If I am receiving public assistance, are there other things I must do?
If you are the custodial parent who is receiving public assistance, you must assign some or all of your child support to the state. Your county child support office will provide you with information about your specific situation.
If you receive child support directly from the noncustodial parent, you must report it to your county child support office If paternity needs to be established or the noncustodial parent needs to be located, you must cooperate with the child support office by providing correct information If you do not cooperate with the child support office`s action to establish paternity or child support, your public assistance benefits may be reduced unless you claim good cause. If the state makes a mistake and gives you more money than you are supposed to have, you must repay the state for the overpayment.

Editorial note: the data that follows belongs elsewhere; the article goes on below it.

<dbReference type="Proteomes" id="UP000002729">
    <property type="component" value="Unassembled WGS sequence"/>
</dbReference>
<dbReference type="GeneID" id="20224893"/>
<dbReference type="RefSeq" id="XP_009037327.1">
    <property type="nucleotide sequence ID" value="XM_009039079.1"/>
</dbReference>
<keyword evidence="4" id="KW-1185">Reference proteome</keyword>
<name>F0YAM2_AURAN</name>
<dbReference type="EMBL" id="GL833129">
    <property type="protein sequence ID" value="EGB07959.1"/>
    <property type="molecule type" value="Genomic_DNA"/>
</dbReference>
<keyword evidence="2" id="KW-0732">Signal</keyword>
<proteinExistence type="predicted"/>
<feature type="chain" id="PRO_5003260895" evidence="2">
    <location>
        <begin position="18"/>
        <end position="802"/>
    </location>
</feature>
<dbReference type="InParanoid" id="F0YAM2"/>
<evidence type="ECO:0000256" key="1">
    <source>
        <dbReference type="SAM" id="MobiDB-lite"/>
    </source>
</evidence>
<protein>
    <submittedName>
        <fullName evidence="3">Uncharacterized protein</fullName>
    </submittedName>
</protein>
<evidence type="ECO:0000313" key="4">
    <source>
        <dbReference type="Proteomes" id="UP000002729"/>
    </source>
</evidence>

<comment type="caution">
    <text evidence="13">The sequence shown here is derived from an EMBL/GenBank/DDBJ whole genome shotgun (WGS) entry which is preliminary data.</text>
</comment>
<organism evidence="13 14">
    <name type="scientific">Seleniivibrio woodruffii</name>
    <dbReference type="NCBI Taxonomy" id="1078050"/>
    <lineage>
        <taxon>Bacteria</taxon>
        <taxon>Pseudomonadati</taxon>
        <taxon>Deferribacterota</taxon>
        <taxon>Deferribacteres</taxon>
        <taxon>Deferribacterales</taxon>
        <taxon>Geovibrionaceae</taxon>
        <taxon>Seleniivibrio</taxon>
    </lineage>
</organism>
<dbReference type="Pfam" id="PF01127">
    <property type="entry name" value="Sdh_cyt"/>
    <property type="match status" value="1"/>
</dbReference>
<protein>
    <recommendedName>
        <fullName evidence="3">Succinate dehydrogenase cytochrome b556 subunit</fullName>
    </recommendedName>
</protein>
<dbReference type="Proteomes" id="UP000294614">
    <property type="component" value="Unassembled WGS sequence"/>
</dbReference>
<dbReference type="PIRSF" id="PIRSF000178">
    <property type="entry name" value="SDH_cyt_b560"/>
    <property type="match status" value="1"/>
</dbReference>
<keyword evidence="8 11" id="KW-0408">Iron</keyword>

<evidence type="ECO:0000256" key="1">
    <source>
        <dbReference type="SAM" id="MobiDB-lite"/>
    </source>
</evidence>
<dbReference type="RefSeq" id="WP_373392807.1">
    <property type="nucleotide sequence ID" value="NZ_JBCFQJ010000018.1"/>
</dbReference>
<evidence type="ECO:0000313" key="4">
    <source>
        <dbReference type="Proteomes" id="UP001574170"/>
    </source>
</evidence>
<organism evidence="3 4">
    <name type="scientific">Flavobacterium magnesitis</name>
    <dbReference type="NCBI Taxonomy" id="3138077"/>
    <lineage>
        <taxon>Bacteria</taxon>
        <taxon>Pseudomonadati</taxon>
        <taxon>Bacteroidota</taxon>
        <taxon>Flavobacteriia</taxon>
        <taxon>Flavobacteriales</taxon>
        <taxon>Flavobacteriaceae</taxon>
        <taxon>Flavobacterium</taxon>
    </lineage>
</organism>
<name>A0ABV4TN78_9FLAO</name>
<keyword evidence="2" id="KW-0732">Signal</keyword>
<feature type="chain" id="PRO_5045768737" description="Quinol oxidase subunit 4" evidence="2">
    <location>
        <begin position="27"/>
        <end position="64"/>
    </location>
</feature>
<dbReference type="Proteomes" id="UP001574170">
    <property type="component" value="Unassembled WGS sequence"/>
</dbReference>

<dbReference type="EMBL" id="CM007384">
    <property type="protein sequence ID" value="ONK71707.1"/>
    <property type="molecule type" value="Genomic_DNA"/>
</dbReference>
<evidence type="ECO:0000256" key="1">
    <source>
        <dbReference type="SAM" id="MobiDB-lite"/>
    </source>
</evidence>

The information on this page is meant to provide a general overview of the law. The laws in your state and/or city may deviate significantly from those described here. If you have specific questions related to your situation you should speak with a local attorney.
Additional Family Law Articles
- How Can I Apply For Child Support Services?
- After I Apply, What Else Must I Do?
- What if the noncustodial parent owes support to a number of custodial parents?
- How Can I Get Payment Information?
- In Minnesota, can a Spouse Give Up His or Her Right to Alimony in a Premarital Agreement?
- What Steps are Necessary to Enter a Valid Premarital Agreement in Minnesota?